I started this post forever ago and haven't been able to write it.
So many jumbled thoughts in my head and an understanding that this is a topic that is hard to talk about because whatever I say, it has the potential to hurt someone's feelings in some way.
But body image. It's a thing. And seeing as a lot of yesterday's age post really relates to me feeling like I LOOK "old" and that that, really, is body image too, I figure I may as well try to babble something out here.
I can't remember the last time I genuinely liked the way I looked but it probably was some time before I turned 11 or 12.
Why? Well, when I was in grade 7 I started to get acne. Pretty badly too.
I was dancing, fairly seriously, at the same time and starting to compare my body to the taller, thinner, more flexible, stronger dancers.
I had a serious injury the year I was 12 and my body took advantage of the recuperation time and threw puberty and curves my way.
Curves don't work in the world of classical ballet and all of a sudden my face was ugly and my body was wrong and I couldn't even find my balance anymore. Literally. (When you go from a flat chest to having breasts overnight, it's hard to find your center of balance for pirouettes.)
Those of you who struggled with bad skin in high school know that it affects how you think of yourself in a major major way.
I was never able to see past the spots on my skin and figured no one else could either. I was ugly. Hideous on bad days. Tolerable on good days, but uncomfortable in my body and so I'd try to hide it. Hunched shoulders, baggy sweaters, whatever it took to make me blend and disappear.
I look back now on photos my parents took on a family trip to Hawaii when I was in grade 10 and I am blown away by how amazing my body was.
I had a stunning figure, thin but with curves. A tiny waist, but full breasts.
Dear lord if only I'd known.
I wish I'd known.
But I didn't see it. I didn't come anywhere close to seeing it.
I was still dancing and the best girls, the girls who got the solos and the partners and the girls who got the boyfriends were thin. Rake thin and my curves were so ugly compared to them and their lines.
And my skin. Everywhere I looked there was my face, red and raw glaring back at me.
You know how it is with your face, you get one little spot and you swear it's all anyone can see. So imagine being a self conscious teen aged girl with lots of spots on her face and just think about what she must have thought everyone saw.
It took me a long long time to stop hiding my body. It took me until a few years ago to actually buy clothes that fit instead of clothes that are a few sizes too big but work to hide things I imagined I saw.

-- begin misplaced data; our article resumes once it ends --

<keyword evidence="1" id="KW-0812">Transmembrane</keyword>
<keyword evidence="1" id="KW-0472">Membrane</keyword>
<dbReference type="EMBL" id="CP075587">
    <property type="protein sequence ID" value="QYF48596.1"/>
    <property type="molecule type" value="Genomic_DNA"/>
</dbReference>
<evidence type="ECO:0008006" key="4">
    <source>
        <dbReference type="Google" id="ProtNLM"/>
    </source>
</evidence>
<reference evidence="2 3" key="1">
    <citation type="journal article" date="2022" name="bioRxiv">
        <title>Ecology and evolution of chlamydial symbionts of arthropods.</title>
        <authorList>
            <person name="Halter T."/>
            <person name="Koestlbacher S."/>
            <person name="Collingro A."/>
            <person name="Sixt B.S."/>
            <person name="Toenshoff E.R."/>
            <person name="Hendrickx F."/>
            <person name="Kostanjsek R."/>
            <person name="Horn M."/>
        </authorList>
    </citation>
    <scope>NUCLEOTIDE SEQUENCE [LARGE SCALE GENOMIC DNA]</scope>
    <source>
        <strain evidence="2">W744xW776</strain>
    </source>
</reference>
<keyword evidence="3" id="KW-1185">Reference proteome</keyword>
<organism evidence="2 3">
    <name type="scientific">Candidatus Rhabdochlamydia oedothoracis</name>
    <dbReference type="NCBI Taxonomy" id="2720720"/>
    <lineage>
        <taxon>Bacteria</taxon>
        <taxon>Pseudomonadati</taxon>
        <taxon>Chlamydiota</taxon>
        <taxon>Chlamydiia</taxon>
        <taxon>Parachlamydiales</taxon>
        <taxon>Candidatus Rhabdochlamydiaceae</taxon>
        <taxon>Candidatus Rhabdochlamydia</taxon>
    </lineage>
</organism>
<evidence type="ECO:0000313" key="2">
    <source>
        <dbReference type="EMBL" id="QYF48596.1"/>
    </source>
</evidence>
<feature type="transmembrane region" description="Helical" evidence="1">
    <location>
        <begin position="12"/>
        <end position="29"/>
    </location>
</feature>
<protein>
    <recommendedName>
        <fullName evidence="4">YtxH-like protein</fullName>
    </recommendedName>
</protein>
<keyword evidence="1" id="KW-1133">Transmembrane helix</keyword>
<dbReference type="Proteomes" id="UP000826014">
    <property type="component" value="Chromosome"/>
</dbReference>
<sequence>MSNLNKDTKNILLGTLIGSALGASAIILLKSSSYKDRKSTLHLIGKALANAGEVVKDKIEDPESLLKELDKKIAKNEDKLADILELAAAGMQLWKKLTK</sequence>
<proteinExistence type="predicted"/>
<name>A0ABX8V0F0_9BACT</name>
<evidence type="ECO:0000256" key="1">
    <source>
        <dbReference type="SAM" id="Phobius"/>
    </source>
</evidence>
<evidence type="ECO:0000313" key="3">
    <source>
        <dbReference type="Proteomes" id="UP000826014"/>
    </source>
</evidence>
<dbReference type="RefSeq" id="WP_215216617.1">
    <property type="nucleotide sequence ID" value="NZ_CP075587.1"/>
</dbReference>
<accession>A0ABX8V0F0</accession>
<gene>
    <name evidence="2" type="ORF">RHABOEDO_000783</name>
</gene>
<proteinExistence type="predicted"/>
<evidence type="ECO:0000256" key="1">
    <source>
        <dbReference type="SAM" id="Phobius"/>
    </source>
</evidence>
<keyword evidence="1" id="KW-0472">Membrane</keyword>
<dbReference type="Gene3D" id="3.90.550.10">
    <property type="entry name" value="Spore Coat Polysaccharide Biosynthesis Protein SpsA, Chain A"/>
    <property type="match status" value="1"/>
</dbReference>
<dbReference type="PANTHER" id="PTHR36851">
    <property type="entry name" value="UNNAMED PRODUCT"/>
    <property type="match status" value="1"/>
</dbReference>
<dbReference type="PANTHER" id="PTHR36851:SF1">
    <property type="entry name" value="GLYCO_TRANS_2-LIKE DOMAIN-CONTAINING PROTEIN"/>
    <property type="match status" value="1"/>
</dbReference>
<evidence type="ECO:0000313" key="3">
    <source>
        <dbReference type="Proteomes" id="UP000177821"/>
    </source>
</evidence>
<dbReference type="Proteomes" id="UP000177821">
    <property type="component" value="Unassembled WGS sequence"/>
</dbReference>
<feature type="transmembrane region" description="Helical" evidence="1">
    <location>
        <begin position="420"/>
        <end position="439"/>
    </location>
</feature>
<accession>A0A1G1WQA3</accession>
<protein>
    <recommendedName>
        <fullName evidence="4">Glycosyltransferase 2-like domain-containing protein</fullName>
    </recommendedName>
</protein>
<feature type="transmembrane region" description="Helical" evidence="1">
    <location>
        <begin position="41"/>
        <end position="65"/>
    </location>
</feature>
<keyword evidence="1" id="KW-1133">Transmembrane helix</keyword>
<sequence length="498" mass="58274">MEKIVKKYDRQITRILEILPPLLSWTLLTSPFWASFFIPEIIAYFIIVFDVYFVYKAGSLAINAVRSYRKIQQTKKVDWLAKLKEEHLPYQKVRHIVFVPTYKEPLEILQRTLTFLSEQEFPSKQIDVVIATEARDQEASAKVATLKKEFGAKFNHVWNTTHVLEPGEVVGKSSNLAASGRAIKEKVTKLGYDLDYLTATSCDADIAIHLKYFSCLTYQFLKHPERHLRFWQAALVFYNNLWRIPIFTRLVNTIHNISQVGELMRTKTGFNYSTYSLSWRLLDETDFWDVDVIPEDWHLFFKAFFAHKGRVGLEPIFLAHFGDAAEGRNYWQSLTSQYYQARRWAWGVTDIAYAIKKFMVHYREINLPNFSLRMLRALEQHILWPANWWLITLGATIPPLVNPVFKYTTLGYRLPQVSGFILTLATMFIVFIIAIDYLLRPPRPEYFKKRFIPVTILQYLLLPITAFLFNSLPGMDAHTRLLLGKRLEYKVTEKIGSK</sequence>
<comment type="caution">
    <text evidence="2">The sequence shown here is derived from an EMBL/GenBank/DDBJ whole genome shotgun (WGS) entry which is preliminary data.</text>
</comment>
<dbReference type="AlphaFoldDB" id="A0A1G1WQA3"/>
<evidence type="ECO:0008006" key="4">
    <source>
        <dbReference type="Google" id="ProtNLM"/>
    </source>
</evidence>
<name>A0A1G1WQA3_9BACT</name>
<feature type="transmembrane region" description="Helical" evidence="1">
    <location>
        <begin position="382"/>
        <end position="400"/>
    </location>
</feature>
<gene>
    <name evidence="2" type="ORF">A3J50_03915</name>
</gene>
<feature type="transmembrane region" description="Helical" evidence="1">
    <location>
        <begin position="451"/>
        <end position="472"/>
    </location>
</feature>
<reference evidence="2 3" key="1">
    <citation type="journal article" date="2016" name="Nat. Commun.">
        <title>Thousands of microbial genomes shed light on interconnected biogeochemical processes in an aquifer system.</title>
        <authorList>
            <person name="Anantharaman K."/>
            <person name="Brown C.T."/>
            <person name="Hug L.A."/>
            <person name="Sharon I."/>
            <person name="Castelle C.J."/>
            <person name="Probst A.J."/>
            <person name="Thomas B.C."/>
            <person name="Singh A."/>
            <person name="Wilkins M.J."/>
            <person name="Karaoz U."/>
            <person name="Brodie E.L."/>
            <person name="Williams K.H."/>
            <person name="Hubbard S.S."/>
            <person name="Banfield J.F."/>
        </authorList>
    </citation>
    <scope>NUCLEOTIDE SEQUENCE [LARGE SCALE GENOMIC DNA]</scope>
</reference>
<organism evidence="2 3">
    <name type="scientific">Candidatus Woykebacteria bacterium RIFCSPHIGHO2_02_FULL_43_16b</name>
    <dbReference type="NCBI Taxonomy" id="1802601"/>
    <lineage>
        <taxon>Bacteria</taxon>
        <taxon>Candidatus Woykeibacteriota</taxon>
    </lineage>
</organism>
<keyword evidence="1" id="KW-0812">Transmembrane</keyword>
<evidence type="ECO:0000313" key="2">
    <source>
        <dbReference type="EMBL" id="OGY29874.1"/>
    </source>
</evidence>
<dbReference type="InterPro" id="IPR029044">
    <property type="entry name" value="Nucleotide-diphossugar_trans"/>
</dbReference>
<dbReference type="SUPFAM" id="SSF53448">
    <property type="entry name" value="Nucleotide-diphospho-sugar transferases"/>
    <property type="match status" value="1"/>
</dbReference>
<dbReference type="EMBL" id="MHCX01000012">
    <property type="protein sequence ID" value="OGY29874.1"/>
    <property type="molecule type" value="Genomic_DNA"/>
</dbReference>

When I look back at photos of myself now I can see how beautiful it was. But when I look at myself today I can see all the parts I want to rip apart.
The belly that's no longer smooth and flat. The arms that have those floppy parts I never wanted. The wrinkles that I'm supposed to want to fight on my face. I can see thighs that aren't tiny and calves that can't fit in to regular sized boots.
But there's also a part of me that knows that if I think my body's big or ugly now, I'll be looking back at pictures of me in twenty years and wishing I knew how hot I was.
Because I don't think they teach us that.
I don't think they teach us that our body is only ever going to change.
We're told that puberty will bring changes and weirdness and then I think a lot of us spend the rest of our lives fighting to hold on to the body we had then.
I was a hundred and twenty pounds when I got my driver's license.
A hundred and twenty pounds and I still thought I was ugly. Probably told myself I was fat too.
I fight a lot to get back down towards that weight. To get back to a point where I can fit back into the size four grad dress I still keep in the back of my closet.
But me at a hundred and twenty pounds now would not be a healthy sight.
So why am I still struggling with my weight? Why am I still fighting to lose ten, fifteen pounds when people keep telling me I look great and asking if I've lost weight? (Which, no, I haven't, but thanks)
Because no one told me my body would never be the same.
No one told me that I should expect a different body every five or ten years.
No one told my Mom that either. Pictures of my Mom in her bikini after my birth are not the same body shape that my Mom has now, and she's not happy with that.
We need to tell each other this. We need to teach the next generation of girls that you only get that body shape for a while. That you need to enjoy it now because you'll have some slightly different version to learn to love soon.
I think we maybe all have body image issues, men too, so the question is, how do we learn to love ourselves how we look? And how do we learn to adjust to the changes our body has to go through and to accept the extra pounds that may come or the lines that turn into wrinkles.
How do we learn to be beautiful in the body our age brings us to?
How do we learn to know we're attractive as we are?
And how can I look at myself and not want to see the body of me at sixteen? A body I didn't know enough to be proud of at the time.
How do we stop being so cruel to ourselves?
And how do we find a balance between wanting to improve our bodies and accepting that we'll never be where we once were. . .